William Dodd Chenery, impresario

The dedication of Lake Springfield on July 12, 1935 featured an elaborate pageant involving more than 100 participants – among them city fathers who portrayed themselves in a drama depicting the planning and construction of the lake. The Illinois State Journal outlined the program:

As they (public officials and engineers) described the steps taken to make a lake from a small creek, representatives of the building crafts whose skill did the actual building passed across the stage attired in their working garments.

Concluding the episode, dancers came on the stage, representing in graceful movements the cascade of waves over the completed spillway. The chorus at the same time sang Mendelssohn’s “Thanks Be To God, He Laveth the Thirsty Land.”

The pageantry went on and on, with people portraying Springfield first settler John Kelley, members of the Kickapoo nation and “water nymphs.” Samples from 38 bodies of water around the world were commingled with water from the new lake. The mayors of six nearby towns that would get water from the lake were next to appear, “accompanied by the spirits of those places, represented by an attractive young woman and four attendants,” according to the Journal.

Gov. Henry Horner gave the formal dedication address. He, in turn, was followed by an African-American chorus. The day’s ceremonies ended with the performance of an operetta, “Pinafore.”

William Dodd Chenery, undated (Courtesy State Journal-Register)

And that was only the first day of a three-day dedication extravaganza – all of it designed and directed by Springfield’s own theatrical impresario, William Dodd Chenery (1862-1942).

In its unselfconscious grandiosity, the Lake Springfield dedication was also an entirely typical version of a Chenery event. Though forgotten in the 21st century, Chenery was known nationwide from the 1890s into the 1930s for his massive musical productions, often performed – as in the case of Lake Springfield – as part of dedication ceremonies for community institutions.

In a 2003 retrospective, State Journal-Register reporter Doug Pokorski called Chenery “a highbrow P.T. Barnum – a grand impresario and showman extraordinaire whose talents brought culture and classical music to the masses across the country. …

“In his day, Chenery’s works packed opera houses and Chautauqua grounds from Boston to St. Louis, and his talents were in great demand for decades.”

Chenery’s parents and grandparents owned the Chenery House, one of Springfield’s better hotels, near Fourth and Washington streets. William Dodd Chenery’s first musical experience was as a choirboy at Second Presbyterian Church (Westminster Presbyterian today), where he was the precocious organizer of a 25-piece Sunday School orchestra. He went on to become the church’s choirmaster.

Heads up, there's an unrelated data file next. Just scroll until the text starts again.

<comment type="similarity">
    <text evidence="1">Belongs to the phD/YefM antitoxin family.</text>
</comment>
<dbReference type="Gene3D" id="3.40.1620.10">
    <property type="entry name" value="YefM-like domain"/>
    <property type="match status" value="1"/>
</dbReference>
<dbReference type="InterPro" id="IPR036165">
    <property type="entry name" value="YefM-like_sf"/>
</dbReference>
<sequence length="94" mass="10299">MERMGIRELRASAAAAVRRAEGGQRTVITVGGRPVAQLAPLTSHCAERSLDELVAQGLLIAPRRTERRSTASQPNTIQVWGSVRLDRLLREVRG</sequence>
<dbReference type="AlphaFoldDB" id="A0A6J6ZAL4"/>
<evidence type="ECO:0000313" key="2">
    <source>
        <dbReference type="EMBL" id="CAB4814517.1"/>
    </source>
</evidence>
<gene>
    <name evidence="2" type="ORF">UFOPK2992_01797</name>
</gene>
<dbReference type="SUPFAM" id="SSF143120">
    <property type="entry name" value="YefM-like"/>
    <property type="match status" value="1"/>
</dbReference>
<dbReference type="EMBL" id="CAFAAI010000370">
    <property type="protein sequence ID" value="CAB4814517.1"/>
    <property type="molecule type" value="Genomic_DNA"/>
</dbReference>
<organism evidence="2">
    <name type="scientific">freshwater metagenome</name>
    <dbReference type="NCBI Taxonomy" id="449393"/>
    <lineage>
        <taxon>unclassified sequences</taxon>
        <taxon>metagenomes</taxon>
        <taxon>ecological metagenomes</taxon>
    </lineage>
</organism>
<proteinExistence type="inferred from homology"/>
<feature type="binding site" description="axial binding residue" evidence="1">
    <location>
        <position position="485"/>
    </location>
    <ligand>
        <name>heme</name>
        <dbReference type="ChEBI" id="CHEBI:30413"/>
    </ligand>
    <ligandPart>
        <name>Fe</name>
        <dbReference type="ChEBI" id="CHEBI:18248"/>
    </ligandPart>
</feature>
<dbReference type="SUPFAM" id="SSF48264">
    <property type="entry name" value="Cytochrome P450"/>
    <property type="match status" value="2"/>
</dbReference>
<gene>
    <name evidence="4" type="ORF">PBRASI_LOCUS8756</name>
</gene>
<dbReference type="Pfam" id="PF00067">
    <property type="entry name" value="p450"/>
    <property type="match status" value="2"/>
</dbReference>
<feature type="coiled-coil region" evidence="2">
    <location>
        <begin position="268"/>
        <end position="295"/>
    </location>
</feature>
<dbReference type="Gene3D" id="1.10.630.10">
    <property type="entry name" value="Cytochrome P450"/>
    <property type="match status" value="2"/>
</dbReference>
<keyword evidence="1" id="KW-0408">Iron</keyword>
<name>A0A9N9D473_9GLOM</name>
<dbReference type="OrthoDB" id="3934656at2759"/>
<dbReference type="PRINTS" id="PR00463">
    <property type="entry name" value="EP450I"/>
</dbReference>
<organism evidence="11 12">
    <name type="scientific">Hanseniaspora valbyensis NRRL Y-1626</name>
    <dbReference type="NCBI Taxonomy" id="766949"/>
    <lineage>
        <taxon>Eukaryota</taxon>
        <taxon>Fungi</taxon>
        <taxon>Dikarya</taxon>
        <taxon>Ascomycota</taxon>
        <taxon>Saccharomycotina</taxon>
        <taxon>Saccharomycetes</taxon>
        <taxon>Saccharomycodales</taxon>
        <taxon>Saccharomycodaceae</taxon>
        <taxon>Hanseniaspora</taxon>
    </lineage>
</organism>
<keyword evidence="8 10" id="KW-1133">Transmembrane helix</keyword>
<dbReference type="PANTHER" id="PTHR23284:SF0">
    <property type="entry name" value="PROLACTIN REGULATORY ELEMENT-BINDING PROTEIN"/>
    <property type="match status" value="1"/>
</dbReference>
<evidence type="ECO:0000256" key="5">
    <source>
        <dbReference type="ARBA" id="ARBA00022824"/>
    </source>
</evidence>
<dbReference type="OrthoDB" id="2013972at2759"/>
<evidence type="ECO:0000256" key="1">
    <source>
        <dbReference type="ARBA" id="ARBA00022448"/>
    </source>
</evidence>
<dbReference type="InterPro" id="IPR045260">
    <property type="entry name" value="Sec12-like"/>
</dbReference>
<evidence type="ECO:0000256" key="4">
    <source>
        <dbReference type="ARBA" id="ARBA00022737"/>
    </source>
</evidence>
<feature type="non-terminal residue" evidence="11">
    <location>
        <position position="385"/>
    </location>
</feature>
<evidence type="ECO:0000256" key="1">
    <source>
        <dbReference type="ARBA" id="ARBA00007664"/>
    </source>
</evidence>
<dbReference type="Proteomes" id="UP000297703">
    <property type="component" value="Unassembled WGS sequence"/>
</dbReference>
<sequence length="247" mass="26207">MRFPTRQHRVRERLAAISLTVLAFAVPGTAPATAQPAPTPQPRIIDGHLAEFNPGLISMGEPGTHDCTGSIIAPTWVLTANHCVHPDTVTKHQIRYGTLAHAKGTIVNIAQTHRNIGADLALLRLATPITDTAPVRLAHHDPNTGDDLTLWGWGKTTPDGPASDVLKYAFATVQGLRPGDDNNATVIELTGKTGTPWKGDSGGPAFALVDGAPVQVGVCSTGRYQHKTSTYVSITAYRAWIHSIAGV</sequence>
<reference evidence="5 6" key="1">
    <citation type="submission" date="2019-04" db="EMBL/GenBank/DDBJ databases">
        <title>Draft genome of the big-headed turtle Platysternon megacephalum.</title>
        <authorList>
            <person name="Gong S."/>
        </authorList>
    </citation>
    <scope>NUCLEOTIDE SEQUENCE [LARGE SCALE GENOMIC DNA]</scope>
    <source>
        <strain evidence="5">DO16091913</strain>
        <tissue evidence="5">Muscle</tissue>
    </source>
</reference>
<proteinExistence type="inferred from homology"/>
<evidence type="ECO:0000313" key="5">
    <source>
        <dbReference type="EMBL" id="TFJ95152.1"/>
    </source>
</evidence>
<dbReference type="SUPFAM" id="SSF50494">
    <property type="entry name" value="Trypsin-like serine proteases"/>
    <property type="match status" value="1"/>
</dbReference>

In the 1890s,  Chenery wrote what probably was his most popular opera, “Egypta,” a retelling of the story of Moses. Like most of his works, “Egypta” was always presented on a monumental scale – three acts, 10 scenes (sometimes with extra mini-scenes tailored to individual  venues) and hundreds, even thousands, of performers.

“Egypta” was performed somewhere in the U.S. for 17 straight years. That included a seven-night stand in 1925 on the grounds of Sacred Heart Academy on West Washington Street that reportedly included a cast of 2,000.

Chenery didn’t write the music for his operas. “Instead of writing themes,” the Journal said in his obituary, “he selected melodies and choruses from the classical writers of operas, oratorios, masses and other standard compositions that fitted the dramatic situations he had created.”

But Chenery was a master of spectacle, and he was painstaking at that. He wrote the dialogue and arranged the music for his programs, designed the costumes and sets – often different ones to accommodate either an indoor or an outdoor performance – and  oversaw every step of every presentation.

In 1924, Chenery was hired to stage an original production to celebrate the 50th anniversary of the original Chautauqua in New York State. On opening day, he fell off the stage, breaking an ankle and his left hand. Once the bones were set, Chenery, disobeying his doctor, conducted the final rehearsal from a wheelchair.

Unless a client required something unique, Chenery’s themes tended to the biblical. Besides “Egypta,” his major productions included “Xerxes,” “Elijah” and “Joseph.” His shows were commissioned as part of major civic events in Boston, St. Louis and Memphis, among other locations.

Chenery put up three more “mammoth spectacles,” as the Journal called them,  for the centennial of Springfield’s designation as state capital in October 1937. The shows – the first ever presented at the then-new Illinois State Armory – were called “Creating the Capital,” “Life of Lincoln” and “Spirit of Springfield.” The casts, all local residents, totaled 450 people.

Chenery, who died quietly at his home at Fourth Street and Lawrence Avenue in 1942, is buried at Oak Ridge Cemetery.

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